Saturday, March 6, 1999 Published at 14:24 GMT
'No charges' over millionaire death
A man once under suspicion for the murder of his friend who died leaving him a fortune, has been told he will not face prosecution.
John Hart said he was "relieved" to learn that no one would face criminal charges in connection with the death of pensioner Lawrence Dabbs in 1996.
Mr Hart, 39, a mature student, came under suspicion after it emerged he was to inherit £1.4m from 74-year-old Mr Dabbs, who was found dead in his fume-filled car at his luxury bungalow in Ilkeston in September 1996.
The Crown Prosecution Service has said there was insufficient evidence to prosecute anyone, despite further evidence recently produced by the police.
A spokeswoman said: "The CPS has confirmed its original advice that there is no realistic prospect of conviction for murder against any person".
Mr Hart said the past two-and-a-half years had been "unbearable" and he was relieved the "finger of suspicion" was no longer pointing at him.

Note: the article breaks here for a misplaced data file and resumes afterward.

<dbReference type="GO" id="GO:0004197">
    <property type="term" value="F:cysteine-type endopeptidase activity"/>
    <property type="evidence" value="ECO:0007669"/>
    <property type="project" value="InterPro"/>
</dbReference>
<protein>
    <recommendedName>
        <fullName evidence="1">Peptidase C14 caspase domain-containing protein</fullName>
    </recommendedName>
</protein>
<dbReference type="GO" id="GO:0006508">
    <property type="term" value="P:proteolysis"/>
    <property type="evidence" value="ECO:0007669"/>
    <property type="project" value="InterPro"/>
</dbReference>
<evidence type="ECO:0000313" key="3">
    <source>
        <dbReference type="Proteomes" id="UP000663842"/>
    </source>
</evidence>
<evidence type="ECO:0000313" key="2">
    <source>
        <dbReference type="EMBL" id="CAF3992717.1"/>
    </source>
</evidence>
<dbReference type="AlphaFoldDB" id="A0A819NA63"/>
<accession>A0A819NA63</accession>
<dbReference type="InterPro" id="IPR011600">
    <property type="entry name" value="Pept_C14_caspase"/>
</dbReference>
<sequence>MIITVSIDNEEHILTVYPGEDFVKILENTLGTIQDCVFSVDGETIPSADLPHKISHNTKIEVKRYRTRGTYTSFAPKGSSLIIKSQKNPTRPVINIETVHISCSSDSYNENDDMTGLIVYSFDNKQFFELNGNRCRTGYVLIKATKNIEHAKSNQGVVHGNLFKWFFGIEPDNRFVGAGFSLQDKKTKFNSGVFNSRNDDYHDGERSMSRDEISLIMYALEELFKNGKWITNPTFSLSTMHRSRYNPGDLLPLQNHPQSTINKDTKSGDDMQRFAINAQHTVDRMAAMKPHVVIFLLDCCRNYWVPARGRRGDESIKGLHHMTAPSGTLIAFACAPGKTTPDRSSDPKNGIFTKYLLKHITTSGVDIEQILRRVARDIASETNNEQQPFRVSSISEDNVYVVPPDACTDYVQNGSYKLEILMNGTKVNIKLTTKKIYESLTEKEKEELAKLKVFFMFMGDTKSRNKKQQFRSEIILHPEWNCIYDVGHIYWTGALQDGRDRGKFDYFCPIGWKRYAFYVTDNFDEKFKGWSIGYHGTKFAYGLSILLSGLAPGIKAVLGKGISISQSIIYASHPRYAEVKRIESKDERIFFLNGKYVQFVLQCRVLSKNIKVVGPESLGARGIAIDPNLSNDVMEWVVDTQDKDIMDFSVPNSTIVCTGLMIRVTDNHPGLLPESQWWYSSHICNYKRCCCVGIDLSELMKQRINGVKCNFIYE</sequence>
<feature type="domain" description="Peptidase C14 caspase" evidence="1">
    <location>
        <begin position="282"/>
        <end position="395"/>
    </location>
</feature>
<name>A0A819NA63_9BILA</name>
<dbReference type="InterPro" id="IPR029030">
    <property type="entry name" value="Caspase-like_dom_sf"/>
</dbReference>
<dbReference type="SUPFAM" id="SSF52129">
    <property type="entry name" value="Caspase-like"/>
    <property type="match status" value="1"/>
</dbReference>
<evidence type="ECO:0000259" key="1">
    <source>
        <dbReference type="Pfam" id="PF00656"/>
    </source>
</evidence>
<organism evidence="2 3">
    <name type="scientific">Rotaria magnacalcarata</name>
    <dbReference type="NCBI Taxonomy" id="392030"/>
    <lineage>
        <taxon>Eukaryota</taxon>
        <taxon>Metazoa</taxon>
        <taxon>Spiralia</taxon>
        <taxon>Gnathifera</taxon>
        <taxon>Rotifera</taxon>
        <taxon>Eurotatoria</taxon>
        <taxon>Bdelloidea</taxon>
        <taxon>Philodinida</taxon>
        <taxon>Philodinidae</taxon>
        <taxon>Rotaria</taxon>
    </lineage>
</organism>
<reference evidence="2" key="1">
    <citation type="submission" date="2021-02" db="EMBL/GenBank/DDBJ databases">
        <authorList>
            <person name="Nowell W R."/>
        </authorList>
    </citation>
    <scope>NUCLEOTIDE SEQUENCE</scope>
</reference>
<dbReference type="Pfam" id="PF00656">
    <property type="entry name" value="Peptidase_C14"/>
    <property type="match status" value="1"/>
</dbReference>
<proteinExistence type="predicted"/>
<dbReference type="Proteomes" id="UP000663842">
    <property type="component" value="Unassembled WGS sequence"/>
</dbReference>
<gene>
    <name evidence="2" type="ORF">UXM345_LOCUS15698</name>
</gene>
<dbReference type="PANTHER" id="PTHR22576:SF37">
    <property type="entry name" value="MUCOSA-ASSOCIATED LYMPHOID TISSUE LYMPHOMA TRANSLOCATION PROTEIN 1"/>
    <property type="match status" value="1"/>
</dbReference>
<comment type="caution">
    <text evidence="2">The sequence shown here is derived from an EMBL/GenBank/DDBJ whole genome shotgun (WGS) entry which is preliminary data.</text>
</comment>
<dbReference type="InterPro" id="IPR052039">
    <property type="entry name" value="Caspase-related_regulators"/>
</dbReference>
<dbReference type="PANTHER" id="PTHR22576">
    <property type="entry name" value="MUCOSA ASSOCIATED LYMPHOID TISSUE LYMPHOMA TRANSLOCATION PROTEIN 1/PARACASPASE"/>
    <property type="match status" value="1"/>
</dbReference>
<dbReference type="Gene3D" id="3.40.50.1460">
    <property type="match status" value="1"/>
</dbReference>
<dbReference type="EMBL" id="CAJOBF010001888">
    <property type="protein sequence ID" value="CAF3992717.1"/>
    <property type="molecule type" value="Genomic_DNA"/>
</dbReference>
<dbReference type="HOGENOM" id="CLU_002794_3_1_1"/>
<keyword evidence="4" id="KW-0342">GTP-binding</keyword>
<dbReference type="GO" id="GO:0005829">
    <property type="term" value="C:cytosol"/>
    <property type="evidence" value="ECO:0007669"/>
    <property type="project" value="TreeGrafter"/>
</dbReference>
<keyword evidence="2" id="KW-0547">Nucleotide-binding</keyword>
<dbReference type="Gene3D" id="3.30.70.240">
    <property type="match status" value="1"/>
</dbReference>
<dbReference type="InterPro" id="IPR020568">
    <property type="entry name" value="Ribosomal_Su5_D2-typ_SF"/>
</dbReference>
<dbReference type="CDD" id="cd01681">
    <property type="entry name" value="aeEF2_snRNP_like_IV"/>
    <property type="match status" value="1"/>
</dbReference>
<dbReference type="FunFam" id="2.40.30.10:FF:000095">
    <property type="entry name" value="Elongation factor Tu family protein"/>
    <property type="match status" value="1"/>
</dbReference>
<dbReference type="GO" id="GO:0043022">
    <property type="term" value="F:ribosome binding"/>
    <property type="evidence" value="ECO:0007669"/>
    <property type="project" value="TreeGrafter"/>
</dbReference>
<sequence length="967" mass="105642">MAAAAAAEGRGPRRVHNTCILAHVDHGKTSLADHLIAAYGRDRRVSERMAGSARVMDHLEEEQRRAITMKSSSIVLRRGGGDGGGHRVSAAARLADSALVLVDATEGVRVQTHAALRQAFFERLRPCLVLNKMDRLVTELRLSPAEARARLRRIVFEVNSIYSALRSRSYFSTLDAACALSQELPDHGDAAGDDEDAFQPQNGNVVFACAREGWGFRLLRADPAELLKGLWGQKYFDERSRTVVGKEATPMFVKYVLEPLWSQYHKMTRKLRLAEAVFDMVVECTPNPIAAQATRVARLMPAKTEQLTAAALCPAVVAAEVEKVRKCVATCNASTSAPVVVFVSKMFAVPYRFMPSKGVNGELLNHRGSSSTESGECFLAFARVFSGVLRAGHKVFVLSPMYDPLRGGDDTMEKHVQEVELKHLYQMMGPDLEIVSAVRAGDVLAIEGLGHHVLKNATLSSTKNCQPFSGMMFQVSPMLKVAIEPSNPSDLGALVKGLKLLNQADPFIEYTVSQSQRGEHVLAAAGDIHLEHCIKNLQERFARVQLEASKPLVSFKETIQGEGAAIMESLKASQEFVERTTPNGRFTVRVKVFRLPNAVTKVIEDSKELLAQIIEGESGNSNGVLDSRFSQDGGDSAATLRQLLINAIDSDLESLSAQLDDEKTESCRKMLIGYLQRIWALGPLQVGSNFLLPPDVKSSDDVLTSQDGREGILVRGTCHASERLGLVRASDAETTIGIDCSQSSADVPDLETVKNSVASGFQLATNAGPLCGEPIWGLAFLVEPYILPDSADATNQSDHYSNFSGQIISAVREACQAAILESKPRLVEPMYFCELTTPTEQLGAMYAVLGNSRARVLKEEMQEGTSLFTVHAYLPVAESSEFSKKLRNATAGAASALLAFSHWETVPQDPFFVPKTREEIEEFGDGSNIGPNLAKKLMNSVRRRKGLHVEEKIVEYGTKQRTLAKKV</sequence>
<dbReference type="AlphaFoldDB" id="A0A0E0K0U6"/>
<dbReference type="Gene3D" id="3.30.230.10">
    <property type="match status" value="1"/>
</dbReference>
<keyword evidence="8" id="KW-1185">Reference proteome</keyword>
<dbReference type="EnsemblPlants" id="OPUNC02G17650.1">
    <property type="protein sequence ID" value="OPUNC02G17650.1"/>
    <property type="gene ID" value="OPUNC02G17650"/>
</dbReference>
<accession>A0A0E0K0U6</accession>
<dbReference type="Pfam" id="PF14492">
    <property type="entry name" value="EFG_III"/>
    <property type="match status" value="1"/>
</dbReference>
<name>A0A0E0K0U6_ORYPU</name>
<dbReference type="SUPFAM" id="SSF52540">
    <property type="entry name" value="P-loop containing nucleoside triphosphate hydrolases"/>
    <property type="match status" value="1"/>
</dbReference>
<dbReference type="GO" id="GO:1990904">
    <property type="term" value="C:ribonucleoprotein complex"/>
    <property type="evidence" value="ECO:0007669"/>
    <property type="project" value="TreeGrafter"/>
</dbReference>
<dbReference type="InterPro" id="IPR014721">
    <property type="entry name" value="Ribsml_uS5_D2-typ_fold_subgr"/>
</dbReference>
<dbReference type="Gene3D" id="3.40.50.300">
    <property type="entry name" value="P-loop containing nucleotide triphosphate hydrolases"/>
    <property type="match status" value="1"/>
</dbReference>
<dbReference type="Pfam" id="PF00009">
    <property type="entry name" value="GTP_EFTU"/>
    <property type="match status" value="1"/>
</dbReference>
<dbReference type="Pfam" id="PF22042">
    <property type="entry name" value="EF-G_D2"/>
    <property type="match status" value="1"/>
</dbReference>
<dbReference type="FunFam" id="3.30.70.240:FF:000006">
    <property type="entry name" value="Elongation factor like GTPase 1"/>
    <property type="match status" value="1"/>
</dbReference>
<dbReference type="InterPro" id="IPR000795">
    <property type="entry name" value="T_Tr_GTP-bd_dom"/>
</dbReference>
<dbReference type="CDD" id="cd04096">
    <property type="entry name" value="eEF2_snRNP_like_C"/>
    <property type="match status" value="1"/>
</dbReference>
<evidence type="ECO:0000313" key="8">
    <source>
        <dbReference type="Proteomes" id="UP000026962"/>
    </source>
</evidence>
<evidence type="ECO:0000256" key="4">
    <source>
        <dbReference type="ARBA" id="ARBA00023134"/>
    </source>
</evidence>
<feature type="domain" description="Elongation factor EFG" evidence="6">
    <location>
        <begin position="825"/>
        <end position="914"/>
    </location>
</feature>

He said from his home in Marlpool, Derbyshire: "Laurie and I were very close. It was hard enough to come to terms with his death, without being suspected of doing him in for his money."
Mr Hart is currently pursuing a High Court action to challenge the manner in which the inquest on Mr Dabbs was conducted.
Initially Derbyshire Police treated the incident as suicide, but four weeks later detectives launched a murder inquiry after Mr Dabbs's relatives raised questions about the circumstances surrounding his death.
Mr Hart was arrested and charged with conspiracy to pervert the course of justice with a fresh will and with falsifying accounts of £14,656 building work at his flat.
But in April 1997 the Crown Prosecution Service advised police that there was insufficient evidence to proceed and all charges were dropped.
The case was re-opened last year after a five-week inquest at which it was decided that Mr Dabbs was unlawfully killed.
Evidence emerged at the inquest that sticky tape which attached a garden hose to the exhaust pipe of Mr Dabbs' car was "intricately" bound by someone wearing gloves.
But Mr Hart said: "I have always believed Laurie committed suicide, in fact, I think he might have tried a couple of times before he finally succeeded.
"For the last three years of his life we were inseparable I would have broken my neck to save him."
He said he now planned to publish a book, called Where There's A Will, to set the record straight about his relationship with the eccentric millionaire.
Mr Hart, who lives with his wife Helen, 25, and sons Samuel, four, and James, 20 months, has now returned to Sheffield University to complete his law degree, then plans to study for a doctorate.